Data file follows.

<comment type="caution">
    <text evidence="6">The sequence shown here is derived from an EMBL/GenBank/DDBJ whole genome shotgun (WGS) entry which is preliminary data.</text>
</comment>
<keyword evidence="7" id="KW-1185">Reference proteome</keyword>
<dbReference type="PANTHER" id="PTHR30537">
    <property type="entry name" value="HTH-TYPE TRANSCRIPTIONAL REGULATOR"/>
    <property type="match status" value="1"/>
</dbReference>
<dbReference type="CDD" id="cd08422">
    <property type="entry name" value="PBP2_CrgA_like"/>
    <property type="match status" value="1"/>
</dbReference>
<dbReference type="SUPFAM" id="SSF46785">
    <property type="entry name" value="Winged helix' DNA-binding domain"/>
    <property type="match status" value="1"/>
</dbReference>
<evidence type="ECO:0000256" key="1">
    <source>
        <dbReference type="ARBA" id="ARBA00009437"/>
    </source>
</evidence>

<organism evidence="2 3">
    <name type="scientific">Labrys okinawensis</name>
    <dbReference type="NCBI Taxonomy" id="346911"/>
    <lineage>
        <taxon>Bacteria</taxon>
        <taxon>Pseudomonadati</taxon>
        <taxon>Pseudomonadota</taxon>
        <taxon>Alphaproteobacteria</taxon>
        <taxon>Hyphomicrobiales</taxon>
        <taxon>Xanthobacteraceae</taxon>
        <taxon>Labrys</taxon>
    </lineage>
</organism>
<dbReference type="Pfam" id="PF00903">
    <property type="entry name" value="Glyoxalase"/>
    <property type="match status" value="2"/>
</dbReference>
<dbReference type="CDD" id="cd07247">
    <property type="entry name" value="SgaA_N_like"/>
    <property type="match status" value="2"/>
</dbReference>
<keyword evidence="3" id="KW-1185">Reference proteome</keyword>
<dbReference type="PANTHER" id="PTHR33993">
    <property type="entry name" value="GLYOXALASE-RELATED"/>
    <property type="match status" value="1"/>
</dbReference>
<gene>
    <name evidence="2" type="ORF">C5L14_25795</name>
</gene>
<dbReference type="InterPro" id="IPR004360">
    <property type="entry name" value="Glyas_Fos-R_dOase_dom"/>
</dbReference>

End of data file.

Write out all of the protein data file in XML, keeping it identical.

<comment type="caution">
    <text evidence="6">The sequence shown here is derived from an EMBL/GenBank/DDBJ whole genome shotgun (WGS) entry which is preliminary data.</text>
</comment>
<keyword evidence="7" id="KW-1185">Reference proteome</keyword>
<dbReference type="PANTHER" id="PTHR30537">
    <property type="entry name" value="HTH-TYPE TRANSCRIPTIONAL REGULATOR"/>
    <property type="match status" value="1"/>
</dbReference>
<dbReference type="CDD" id="cd08422">
    <property type="entry name" value="PBP2_CrgA_like"/>
    <property type="match status" value="1"/>
</dbReference>
<dbReference type="SUPFAM" id="SSF46785">
    <property type="entry name" value="Winged helix' DNA-binding domain"/>
    <property type="match status" value="1"/>
</dbReference>
<evidence type="ECO:0000256" key="1">
    <source>
        <dbReference type="ARBA" id="ARBA00009437"/>
    </source>
</evidence>

<organism evidence="2 3">
    <name type="scientific">Labrys okinawensis</name>
    <dbReference type="NCBI Taxonomy" id="346911"/>
    <lineage>
        <taxon>Bacteria</taxon>
        <taxon>Pseudomonadati</taxon>
        <taxon>Pseudomonadota</taxon>
        <taxon>Alphaproteobacteria</taxon>
        <taxon>Hyphomicrobiales</taxon>
        <taxon>Xanthobacteraceae</taxon>
        <taxon>Labrys</taxon>
    </lineage>
</organism>
<dbReference type="Pfam" id="PF00903">
    <property type="entry name" value="Glyoxalase"/>
    <property type="match status" value="2"/>
</dbReference>
<dbReference type="CDD" id="cd07247">
    <property type="entry name" value="SgaA_N_like"/>
    <property type="match status" value="2"/>
</dbReference>
<keyword evidence="3" id="KW-1185">Reference proteome</keyword>
<dbReference type="PANTHER" id="PTHR33993">
    <property type="entry name" value="GLYOXALASE-RELATED"/>
    <property type="match status" value="1"/>
</dbReference>
<gene>
    <name evidence="2" type="ORF">C5L14_25795</name>
</gene>
<dbReference type="InterPro" id="IPR004360">
    <property type="entry name" value="Glyas_Fos-R_dOase_dom"/>
</dbReference>